1. Vote! If you’re reading this you are probably old enough to vote, and in a democracy, you have a responsibility to do so, because every voice should be heard. In Canada less than 55% of those under 24 voted in the last federal election, compared with over 70% for most older people (Figure 15.5.1). It is evident that almost half of those under 25 were willing to leave the important decisions about their future to their parents and grandparents. The situation is similar in the US, although the numbers are a little lower.
  2. Vote for a candidate that understands climate change and its implications, that has articulated a platform that is going to make a climate difference and has demonstrated a commitment to work on policies that will reduce our climate impact. These might include enhancing facilities for cycling and walking, improving public transit, promoting the adoption of electric vehicles, and encouraging the shift to renewable energy.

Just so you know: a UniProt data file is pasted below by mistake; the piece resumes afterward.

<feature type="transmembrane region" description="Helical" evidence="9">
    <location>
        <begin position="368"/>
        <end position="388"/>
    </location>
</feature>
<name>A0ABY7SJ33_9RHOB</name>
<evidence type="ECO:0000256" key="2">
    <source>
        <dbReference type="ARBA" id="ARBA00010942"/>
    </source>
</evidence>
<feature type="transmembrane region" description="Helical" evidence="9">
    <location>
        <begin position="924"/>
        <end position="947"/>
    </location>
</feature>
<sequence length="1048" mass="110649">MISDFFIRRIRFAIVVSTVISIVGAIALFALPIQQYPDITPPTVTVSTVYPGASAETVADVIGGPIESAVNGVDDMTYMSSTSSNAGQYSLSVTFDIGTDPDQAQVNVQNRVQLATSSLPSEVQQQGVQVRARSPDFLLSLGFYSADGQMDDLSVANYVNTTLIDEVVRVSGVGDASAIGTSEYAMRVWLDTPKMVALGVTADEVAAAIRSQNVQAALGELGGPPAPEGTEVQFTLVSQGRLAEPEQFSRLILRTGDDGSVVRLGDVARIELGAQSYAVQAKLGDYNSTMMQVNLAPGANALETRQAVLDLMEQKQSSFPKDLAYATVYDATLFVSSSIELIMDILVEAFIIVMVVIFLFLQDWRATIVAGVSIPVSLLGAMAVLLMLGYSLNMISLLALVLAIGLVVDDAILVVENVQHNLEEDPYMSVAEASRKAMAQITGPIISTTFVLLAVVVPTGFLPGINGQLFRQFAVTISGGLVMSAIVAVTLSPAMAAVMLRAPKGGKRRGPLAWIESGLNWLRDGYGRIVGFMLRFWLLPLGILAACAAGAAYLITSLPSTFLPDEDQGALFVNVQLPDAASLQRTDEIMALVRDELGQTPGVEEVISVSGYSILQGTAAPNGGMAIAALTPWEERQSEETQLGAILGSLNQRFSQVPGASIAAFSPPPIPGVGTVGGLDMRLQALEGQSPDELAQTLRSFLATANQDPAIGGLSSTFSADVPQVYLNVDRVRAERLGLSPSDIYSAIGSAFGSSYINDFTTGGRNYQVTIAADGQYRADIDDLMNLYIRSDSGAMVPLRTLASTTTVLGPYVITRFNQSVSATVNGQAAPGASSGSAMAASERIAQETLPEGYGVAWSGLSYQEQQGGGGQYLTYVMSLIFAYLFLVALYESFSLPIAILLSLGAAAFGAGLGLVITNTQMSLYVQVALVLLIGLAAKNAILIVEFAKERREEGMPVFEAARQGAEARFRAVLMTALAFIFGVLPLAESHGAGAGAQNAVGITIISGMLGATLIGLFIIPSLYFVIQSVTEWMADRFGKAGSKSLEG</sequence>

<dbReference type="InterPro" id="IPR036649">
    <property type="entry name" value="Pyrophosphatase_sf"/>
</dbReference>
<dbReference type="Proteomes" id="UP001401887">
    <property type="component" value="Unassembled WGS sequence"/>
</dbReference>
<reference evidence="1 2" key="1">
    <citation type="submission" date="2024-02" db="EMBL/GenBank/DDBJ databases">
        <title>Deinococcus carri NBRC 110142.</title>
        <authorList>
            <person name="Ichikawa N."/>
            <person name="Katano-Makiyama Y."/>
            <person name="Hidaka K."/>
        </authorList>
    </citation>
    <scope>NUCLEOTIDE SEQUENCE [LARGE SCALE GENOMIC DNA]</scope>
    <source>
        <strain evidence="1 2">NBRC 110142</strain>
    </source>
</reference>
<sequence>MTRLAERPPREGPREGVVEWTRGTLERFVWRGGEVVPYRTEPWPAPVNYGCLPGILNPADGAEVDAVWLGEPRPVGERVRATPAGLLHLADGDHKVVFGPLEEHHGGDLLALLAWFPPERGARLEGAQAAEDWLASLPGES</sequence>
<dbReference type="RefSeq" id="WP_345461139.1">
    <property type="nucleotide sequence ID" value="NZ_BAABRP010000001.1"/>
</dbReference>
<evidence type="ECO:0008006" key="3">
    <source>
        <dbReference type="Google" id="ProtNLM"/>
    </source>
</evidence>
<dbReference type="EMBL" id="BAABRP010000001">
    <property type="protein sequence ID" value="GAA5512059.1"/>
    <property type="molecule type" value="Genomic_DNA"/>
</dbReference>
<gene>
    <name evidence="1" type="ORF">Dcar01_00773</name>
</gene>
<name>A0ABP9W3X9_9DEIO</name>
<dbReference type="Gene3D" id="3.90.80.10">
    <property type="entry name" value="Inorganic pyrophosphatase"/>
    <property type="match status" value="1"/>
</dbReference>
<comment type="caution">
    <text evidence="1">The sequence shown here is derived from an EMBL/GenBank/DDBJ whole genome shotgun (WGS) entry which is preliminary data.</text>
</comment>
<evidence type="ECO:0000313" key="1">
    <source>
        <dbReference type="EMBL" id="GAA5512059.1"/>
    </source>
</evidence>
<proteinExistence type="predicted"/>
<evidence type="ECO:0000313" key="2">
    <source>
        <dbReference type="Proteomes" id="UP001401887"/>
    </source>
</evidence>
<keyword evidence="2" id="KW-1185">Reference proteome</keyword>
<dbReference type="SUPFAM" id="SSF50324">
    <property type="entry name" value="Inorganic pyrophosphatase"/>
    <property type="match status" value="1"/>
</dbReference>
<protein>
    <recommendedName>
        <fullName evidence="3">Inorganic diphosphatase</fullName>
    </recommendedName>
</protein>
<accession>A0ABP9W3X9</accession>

3. Write, e-mail, call, text, tweet or communicate however you want, and let political candidates and sitting politicians know that climate change is not just a back-burner issue for you, that it is the most important issue, and that if we don’t take it seriously it will soon become the only issue. Politicians do what they think is most likely to get them votes, so we all need to let them know that we are voting and that we want to see serious action on climate change—above all else.
  4. Make your views known, in class, amongst your friends, at home, on social media or on the streets.